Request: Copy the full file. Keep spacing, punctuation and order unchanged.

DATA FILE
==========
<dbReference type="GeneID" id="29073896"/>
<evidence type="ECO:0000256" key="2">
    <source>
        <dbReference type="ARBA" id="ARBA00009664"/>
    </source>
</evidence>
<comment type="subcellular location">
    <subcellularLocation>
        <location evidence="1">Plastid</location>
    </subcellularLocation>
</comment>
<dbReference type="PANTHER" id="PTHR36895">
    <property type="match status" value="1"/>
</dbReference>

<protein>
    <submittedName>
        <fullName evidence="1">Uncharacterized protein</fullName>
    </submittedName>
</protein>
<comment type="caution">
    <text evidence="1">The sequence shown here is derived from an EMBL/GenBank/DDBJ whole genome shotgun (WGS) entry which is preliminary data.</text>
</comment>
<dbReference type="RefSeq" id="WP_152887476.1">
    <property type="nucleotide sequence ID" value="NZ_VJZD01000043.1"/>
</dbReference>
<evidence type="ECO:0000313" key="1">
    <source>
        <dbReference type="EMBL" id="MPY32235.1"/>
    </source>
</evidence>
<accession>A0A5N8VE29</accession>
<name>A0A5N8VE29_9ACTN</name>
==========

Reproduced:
<dbReference type="GeneID" id="29073896"/>
<evidence type="ECO:0000256" key="2">
    <source>
        <dbReference type="ARBA" id="ARBA00009664"/>
    </source>
</evidence>
<comment type="subcellular location">
    <subcellularLocation>
        <location evidence="1">Plastid</location>
    </subcellularLocation>
</comment>
<dbReference type="PANTHER" id="PTHR36895">
    <property type="match status" value="1"/>
</dbReference>

<protein>
    <submittedName>
        <fullName evidence="1">Uncharacterized protein</fullName>
    </submittedName>
</protein>
<comment type="caution">
    <text evidence="1">The sequence shown here is derived from an EMBL/GenBank/DDBJ whole genome shotgun (WGS) entry which is preliminary data.</text>
</comment>
<dbReference type="RefSeq" id="WP_152887476.1">
    <property type="nucleotide sequence ID" value="NZ_VJZD01000043.1"/>
</dbReference>
<evidence type="ECO:0000313" key="1">
    <source>
        <dbReference type="EMBL" id="MPY32235.1"/>
    </source>
</evidence>
<accession>A0A5N8VE29</accession>
<name>A0A5N8VE29_9ACTN</name>